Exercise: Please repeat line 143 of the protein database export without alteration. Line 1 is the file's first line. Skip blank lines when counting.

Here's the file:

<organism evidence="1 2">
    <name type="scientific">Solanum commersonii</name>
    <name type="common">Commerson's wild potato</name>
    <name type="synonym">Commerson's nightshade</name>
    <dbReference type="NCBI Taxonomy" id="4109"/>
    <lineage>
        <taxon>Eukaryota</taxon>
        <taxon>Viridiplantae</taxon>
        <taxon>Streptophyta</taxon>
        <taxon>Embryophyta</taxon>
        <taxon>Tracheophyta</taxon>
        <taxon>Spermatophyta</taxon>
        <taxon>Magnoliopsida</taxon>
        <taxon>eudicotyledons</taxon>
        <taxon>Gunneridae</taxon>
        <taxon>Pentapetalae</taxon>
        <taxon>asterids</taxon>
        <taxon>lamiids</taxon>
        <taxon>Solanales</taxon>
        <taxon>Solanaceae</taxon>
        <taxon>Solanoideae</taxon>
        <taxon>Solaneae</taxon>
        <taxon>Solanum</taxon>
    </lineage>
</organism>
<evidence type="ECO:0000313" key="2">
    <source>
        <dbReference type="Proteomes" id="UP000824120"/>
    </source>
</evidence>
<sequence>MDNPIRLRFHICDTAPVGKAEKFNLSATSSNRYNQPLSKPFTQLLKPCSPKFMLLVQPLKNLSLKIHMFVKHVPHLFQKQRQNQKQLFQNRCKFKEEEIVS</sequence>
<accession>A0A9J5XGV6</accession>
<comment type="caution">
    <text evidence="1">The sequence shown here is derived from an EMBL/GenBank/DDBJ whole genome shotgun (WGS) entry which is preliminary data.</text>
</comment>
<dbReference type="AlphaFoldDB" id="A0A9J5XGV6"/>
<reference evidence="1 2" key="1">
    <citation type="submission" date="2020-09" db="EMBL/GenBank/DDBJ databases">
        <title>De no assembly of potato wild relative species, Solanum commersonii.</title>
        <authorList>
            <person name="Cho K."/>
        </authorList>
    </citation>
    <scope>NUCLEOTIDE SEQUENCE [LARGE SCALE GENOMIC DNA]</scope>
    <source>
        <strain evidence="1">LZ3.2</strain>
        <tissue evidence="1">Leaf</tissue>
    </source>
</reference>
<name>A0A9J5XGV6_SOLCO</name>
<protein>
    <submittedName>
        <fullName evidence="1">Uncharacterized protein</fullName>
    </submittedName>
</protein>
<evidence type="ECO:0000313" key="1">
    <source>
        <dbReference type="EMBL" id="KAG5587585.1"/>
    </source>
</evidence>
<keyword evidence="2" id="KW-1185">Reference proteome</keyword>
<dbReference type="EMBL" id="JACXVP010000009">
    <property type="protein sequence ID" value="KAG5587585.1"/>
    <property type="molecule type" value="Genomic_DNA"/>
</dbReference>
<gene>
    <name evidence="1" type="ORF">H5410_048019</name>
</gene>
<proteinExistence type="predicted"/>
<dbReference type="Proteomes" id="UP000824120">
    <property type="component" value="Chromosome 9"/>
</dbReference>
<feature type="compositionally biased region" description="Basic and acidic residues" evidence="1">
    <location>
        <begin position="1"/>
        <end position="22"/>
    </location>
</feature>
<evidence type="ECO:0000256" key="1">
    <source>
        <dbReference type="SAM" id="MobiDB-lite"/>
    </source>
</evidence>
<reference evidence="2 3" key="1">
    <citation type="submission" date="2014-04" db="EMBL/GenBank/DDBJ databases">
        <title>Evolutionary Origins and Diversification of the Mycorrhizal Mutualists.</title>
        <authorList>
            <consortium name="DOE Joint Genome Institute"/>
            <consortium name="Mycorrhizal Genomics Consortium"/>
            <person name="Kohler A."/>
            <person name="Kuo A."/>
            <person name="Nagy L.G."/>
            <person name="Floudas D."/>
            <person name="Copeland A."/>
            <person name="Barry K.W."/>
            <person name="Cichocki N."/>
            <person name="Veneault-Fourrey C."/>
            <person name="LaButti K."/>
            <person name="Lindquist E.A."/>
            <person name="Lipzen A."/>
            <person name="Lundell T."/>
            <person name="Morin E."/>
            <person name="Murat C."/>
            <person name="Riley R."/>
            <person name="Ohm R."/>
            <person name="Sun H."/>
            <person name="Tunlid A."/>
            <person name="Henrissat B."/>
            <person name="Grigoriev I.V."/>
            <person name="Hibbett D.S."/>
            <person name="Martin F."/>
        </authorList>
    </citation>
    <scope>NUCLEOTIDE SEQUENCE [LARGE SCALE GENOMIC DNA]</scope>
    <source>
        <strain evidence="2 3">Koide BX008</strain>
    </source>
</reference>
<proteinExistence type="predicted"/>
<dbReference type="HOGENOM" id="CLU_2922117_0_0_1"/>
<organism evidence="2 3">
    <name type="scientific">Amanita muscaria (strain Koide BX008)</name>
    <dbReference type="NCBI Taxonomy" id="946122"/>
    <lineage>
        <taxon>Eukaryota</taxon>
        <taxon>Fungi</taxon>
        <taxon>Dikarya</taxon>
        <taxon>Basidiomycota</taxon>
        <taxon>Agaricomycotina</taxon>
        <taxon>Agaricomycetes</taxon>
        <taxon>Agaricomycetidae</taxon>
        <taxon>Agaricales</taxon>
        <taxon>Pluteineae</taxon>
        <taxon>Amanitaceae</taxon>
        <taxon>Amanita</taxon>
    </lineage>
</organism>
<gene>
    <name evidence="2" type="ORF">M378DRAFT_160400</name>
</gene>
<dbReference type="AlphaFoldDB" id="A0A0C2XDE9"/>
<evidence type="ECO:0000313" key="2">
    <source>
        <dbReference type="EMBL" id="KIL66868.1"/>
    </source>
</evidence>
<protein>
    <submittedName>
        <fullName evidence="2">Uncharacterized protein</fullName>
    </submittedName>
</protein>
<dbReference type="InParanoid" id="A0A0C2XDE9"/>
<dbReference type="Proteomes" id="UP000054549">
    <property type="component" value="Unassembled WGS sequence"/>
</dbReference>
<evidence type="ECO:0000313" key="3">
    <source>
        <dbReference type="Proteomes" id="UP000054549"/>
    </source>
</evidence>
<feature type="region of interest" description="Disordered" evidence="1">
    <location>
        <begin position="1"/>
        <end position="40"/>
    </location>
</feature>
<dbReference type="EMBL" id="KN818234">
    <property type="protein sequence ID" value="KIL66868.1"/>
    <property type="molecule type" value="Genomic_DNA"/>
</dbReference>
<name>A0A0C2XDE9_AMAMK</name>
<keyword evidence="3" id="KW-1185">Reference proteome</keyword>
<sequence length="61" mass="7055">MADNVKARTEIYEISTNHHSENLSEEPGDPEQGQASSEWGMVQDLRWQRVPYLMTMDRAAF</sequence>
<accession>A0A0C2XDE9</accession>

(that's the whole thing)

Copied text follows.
    <source>